BEER AND FOOD; bringing together the finest food and the best craft beers (Dog 'n' Bone Books, 2014; distr. T. Allen, 208 pages, ISBN 978-1-909313-23-1, $24.95 US hard covers) is by Mark Dredge, a UK award-winning (four times) beer writer. This is his second book: the first was "Craft Beer World". There is much more of his writing at his blog www.pencilandspoon.com. He looks at different combinations of beer and food, and tells us how best to enjoy them together. The first half of the book covers the making of beers and the different 30 or so styles, with general information on food pairing by tasting what is in the food and what is in the beer. For each style he describes what he would match to it and why, with stories about the food and the beers. About 150 specific beers are mentioned (none from Canada) from around the world, with bottle shots. This part deals with beer matched with food. This is followed by more principles on matching (this time) food with beer, about 150 different foods. There is an index that pulls all this together. There is also a short chapter at the end for some highlighted 50 recipes on cooking WITH beer (and of course matched to the same beer). Preparations have their ingredients listed in mainly metric and avoirdupois measurements, but there is no table of metric equivalents. But for some reason there are two pages on apple ciders! Which is totally out of place in a beer book. If you have international apple ciders, why not also have international perries? (or is it perrys?)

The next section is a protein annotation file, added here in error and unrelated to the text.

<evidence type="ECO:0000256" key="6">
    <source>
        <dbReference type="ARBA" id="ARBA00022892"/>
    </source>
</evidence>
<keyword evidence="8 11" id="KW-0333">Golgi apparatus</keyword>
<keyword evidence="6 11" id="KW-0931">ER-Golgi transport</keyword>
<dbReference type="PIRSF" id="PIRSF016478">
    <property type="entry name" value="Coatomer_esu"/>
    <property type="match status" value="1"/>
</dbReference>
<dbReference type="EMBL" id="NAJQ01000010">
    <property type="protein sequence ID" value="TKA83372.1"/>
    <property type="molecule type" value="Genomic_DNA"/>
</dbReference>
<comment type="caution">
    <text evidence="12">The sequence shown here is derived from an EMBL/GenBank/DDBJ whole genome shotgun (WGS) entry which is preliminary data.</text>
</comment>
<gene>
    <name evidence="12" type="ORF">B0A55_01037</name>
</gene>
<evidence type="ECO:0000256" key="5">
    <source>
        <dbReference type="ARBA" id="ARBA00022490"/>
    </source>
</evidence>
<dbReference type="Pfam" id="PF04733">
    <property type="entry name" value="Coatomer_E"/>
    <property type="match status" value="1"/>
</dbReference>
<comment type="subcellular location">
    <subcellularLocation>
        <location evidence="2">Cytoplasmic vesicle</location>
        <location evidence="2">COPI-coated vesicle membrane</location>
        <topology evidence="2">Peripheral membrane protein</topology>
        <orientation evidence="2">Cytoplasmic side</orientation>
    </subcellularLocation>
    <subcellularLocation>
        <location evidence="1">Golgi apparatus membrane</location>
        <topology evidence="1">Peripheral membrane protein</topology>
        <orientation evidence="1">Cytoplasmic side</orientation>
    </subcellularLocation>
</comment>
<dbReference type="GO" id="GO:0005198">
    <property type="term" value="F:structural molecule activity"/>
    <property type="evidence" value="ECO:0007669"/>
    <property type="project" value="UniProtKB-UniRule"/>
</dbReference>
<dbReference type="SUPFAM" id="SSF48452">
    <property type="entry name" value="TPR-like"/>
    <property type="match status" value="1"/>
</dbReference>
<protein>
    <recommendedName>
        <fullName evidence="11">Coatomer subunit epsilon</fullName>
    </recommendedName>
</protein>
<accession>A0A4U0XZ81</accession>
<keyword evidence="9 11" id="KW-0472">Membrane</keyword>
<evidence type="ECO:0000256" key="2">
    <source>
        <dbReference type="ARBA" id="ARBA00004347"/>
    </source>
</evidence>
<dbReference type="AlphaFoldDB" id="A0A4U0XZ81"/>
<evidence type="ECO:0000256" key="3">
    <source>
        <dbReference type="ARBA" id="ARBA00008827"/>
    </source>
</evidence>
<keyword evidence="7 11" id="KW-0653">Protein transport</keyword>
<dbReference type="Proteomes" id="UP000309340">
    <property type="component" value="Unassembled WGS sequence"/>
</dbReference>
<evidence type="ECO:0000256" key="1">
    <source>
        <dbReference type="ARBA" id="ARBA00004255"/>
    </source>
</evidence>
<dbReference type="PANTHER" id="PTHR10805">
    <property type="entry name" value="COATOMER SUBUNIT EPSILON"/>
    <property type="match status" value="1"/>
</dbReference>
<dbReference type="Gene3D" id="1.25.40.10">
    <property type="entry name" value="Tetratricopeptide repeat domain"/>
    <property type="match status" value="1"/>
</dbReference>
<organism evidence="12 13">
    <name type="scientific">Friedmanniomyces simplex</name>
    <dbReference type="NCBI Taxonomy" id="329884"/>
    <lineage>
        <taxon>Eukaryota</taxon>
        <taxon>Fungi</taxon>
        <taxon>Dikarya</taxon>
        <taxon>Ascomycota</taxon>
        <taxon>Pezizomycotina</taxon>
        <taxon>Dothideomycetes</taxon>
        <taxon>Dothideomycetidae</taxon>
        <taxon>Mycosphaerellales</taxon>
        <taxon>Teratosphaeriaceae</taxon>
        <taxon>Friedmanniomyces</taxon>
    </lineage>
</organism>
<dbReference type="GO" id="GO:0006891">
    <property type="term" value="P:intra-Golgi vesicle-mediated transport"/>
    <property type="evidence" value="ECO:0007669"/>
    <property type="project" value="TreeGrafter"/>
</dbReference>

Audience and level of use: those beer lovers really interested in food matching.
Some interesting or unusual recipes/facts: brewmaster's pie, beer jelly, beer ice cream, BBQ ribs with Belgian beer, Gueuze chicken vindaloo, and chicken and Wit pie.
The downside to this book: I got tired quickly of reading type on a background of feint or pastel colours.
The upside to this book: good matches, and lovely detailed work.
Quality/Price Rating: 89.
4.BETTY CROCKER: the big book of breakfast and brunch (Houghton Mifflin Harcourt, 2014, 336 pages, ISBN 978-0-544-24770-3, $19.99 US paper covers) delivers full value at low price – 200 recipes are here, in a book with French covers (which tells me how serious they are). There's nothing stunning here, just comprehensive for families and singles who entertain. While there's the Triple-Threat Antioxidant Smoothie and homemade granola bars, there are also only ten gluten-free baked goods (according to the index). Still, the range is wide and useful: cereals, eggs/bacon, pancakes/waffles, French toast, hearty brunch dishes, and many coffee cakes. Preparations have their ingredients listed in avoirdupois measurements, but there are tables of metric equivalents. I love the large typeface and white space. Quality/Price Rating: 87.